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For this tutorial we’ll be trying to replicate an awesome piece of photo manipulation suggested by one of our users. If you would like to see your suggestions made into a tutorial please drop me a comment here.
I’ll be the first to admit that this kind of thing is far from my area of expertise, and consequently I had no idea how this tutorial would turn out. Photo manipulation is very tricky, but hopefully this tutorial will teach the average Photoshop user some cool techniques to try and achieve a similar effect.
Finally, it should be pointed out that this is the longest and most complex tutorial I’ve ever written. You may be staring at the slow page load in horror, but please bear with it, as hopefully the outcome is worth the wait!
Here is the final image that we’ll be creating:
Open up your image of a tree, making sure to crop and resize the image to fit nicely within your document.
Now, duplicate this background image so that you can retain your original tree photo should you happen to mess up anything in the next stages. Be sure to hide the original background photo layer.
THIS BIT IS IMPORTANT! – We are going to be using the extract tool, a very useful tool that may be new to many of you. Before you do anything else you have to watch this video in order to understand the next few stages of the tutorial. I could have posted a written version here, but the video is so clear and easy to understand I figured it would be more beneficial just to watch and duplicate it.
The 3 images below show the various stages of following the video link above.
Extracting edges. I’m using the highlighter tool within extract to select the edges of the part of my image that I want to extract. I’m also highlighting all of the tiny areas of the tree that are showing through parts of the sky, as I want my new background to show through these areas too.
I choose the ‘fill section’ tool within extract to retain the part of the image I want to keep:
This is my extracted image, now on a transparent background.
Again, if these steps don’t make sense to you, but sure to watch the video link provided at the start of Step 2.
When I try using the history brush to repair parts of my extracted image, I get a Photoshop error message “Could not use the history brush because the current canvas size idoes not match that of history state.”. This is pretty annoying, and none of the solutions I found to fix this problem seem to work. However, you’ll always run into problems in design, and the trick is to find an alternate solution to work around them!
To assess the damage that the extraction has caused I create a new layer below my extracted tree image layer and fill it with black. Surprisingly it doesn’t actually look too bad!
However, I want to tidy things up as much as possible. I start by selecting the eraser tool and getting rid of the object that looks like a lamp just to the left by my tree trunk. Then I use the clone stamp tool to duplicate solid areas of the tree and cover up most of the white patches left from the extraction. To use the clone stamp tool simply select it from the toolbar and hold ‘alt’ whilst clicking on a solid part of your tree, then click over a part that you want to repair. I also clone parts of the tree to cover up parts of the black background showing through, just because the edges here look a little jagged.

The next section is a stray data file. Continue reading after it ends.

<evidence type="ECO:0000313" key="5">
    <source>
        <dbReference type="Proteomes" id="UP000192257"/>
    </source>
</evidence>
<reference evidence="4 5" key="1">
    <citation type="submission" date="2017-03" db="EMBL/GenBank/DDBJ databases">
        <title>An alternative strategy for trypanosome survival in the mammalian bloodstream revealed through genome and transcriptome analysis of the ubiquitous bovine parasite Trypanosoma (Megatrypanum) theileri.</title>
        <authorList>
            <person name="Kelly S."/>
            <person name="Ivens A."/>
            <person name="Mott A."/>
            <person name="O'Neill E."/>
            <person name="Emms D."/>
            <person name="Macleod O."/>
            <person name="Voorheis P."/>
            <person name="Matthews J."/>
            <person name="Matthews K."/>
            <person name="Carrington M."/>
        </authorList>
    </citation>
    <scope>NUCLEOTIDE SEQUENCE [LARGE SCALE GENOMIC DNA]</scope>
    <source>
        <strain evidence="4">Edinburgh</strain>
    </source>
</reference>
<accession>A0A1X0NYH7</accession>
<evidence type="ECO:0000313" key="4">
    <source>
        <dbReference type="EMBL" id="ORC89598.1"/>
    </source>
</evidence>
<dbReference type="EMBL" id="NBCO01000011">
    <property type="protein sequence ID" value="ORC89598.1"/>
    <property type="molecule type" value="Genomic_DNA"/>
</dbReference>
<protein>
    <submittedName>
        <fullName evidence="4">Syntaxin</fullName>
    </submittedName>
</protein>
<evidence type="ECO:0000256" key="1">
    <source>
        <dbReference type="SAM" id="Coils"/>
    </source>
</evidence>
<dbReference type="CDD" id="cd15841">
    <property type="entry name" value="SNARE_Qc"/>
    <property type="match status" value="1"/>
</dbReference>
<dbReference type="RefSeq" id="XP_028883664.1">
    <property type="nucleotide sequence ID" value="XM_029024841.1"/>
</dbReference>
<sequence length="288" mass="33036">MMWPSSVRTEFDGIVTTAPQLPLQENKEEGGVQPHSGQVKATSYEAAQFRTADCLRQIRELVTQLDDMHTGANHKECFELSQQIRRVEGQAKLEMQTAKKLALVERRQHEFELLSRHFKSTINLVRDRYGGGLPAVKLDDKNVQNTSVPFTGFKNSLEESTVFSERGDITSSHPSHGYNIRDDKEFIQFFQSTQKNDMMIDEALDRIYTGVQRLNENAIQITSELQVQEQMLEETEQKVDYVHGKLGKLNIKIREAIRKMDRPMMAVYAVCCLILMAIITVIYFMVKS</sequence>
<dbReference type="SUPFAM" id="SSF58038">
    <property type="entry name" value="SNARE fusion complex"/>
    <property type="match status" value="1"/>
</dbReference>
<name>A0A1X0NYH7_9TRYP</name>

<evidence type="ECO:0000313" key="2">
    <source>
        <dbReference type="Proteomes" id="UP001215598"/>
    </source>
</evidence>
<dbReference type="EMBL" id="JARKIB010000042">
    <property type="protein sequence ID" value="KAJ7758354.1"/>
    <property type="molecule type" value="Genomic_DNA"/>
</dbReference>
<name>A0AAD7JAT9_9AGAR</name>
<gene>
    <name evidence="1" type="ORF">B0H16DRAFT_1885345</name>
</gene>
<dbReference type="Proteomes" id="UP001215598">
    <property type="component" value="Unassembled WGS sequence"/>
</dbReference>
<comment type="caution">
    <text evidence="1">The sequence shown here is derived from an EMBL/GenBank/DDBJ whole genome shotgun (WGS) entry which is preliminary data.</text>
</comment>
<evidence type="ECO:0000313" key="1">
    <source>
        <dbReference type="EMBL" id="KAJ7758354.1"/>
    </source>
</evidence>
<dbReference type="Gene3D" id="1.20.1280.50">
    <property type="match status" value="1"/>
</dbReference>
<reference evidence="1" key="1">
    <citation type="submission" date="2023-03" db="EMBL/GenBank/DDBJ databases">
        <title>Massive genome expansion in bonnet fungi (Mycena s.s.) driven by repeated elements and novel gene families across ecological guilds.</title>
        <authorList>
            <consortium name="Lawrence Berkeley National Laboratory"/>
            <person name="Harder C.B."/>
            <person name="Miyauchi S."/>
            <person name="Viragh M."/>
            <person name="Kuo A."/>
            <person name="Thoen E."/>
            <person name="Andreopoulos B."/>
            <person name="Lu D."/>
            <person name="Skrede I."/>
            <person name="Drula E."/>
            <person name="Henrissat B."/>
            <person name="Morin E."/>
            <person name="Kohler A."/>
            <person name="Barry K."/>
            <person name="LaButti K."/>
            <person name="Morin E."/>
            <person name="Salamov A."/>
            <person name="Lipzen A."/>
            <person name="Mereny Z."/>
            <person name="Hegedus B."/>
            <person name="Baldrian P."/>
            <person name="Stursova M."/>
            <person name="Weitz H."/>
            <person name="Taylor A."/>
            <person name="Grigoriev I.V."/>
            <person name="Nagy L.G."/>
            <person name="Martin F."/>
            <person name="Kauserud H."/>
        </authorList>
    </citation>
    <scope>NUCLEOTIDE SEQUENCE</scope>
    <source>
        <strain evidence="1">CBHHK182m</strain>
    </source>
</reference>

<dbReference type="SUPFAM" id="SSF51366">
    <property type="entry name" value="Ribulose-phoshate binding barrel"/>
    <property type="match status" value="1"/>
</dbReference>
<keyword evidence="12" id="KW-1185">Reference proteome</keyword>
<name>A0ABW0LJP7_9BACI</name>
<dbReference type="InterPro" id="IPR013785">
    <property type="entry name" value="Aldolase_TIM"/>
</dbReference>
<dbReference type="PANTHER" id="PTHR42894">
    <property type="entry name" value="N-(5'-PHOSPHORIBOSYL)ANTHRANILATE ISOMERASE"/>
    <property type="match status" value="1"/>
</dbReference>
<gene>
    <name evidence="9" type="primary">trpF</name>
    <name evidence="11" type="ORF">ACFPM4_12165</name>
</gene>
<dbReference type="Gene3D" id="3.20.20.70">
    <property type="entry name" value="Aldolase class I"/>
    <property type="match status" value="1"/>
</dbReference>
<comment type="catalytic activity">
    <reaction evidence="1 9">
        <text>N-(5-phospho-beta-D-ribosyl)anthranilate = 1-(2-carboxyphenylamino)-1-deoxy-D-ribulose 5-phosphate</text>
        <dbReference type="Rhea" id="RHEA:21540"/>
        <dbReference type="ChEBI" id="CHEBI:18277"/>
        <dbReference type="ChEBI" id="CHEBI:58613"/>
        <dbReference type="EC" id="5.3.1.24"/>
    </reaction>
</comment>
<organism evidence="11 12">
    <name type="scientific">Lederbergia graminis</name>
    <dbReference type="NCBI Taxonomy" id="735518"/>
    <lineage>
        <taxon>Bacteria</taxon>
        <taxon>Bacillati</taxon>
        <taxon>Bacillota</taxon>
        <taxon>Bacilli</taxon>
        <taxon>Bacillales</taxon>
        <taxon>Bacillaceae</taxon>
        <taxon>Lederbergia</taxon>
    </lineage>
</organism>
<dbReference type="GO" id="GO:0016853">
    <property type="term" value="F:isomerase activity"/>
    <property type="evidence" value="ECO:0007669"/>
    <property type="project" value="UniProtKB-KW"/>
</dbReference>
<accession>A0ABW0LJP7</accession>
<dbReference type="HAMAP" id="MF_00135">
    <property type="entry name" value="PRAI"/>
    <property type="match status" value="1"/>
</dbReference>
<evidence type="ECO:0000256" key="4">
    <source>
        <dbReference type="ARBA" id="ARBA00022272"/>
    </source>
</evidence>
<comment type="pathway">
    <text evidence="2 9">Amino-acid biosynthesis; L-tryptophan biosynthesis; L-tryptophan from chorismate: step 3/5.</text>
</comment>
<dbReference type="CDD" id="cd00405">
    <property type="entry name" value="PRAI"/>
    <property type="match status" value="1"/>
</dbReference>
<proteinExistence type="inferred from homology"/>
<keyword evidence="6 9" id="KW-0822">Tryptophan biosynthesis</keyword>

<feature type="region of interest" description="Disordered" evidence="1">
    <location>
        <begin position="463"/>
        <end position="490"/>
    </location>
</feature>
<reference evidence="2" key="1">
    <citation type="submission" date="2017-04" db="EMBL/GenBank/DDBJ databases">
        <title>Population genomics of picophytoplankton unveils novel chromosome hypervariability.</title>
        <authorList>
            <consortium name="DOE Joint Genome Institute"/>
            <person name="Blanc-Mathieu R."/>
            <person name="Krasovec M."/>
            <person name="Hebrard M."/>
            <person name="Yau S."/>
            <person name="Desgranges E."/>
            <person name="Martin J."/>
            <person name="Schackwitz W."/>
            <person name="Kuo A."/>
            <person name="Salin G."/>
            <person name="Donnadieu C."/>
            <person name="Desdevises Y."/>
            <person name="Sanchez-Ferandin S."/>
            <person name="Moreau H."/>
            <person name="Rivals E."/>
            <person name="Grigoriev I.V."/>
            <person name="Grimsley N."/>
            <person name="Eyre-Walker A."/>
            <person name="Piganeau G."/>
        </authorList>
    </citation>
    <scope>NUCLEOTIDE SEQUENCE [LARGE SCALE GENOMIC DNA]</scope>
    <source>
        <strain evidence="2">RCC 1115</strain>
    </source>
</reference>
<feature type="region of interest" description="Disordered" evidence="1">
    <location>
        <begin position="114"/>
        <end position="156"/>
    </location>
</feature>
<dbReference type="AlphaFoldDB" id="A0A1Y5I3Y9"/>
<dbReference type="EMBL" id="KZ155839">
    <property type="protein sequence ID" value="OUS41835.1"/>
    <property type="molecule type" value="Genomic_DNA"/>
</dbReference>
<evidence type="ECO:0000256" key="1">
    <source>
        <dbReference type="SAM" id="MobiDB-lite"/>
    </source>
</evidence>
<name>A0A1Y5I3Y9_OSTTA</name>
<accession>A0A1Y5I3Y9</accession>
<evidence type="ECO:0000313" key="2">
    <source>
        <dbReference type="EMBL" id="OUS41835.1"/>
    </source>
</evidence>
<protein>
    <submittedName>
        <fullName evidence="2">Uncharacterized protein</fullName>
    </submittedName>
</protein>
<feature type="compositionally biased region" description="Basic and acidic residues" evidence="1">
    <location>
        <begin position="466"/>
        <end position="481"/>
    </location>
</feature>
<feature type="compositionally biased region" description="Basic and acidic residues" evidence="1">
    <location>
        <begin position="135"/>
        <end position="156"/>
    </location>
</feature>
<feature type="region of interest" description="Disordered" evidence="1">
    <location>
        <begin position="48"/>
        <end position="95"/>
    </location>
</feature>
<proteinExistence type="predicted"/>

Now we want to liven up our tree image. Create a new layer above your tree layer called ‘tree colors’. Select a very large, soft brush, of color 81F8FF and apply it rough in the center of your tree image. Next apply a brush stroke 0697A0. Now apply two more brush strokes of color 062AA0 around the top left of your tree. Apply two brush strokes of color F2F460 to the bottom right of your tree. Two more brush strokes of color 925281 to the top right. Then finally 2 more to the left of your tree of color 6C9252. The outcome should look something like the image below:
Now reduce your brush strokes layer’s opacity to 70% and set the layer blending mode to ‘screen’.
Now go back to your tree image layer and select around your tree using the magic wand tool. Then go back to your brush strokes layer and delete this selection, leaving only brush strokes over your tree, not around it.
The brush strokes are a little intense so I reduce the layer’s opacity to 50%.
Now duplicate your ‘tree colors’ layer containing your brush strokes. Go to the layer blending options for the duplicate layer and set a color overlay to white.
Select a large, soft, eraser brush and erase most of your duplicated tree layer except for right at the very bottom, leaving the trunk completely in tact. Then up your layer’s opacity from 50% to 100% to create a nice silhuotte effect at the base.
Next, use the pen tool to create a nice curved line going across your image. I won’t go into how to use the pen tool in this tutorial, but if you’re not familiar with it here are some good tutorials for you to look at:
Now with your path tool selected right click somewhere on your path and click ‘stroke path’. Make sure that your brush tool is selected and that ‘simulated pressure’ is unchecked. You will end up with a nice white line like the image below.
Now go to the layer blending options and apply an outer glow with the settings shown below. Then reduce your layer’s opacity to 50%.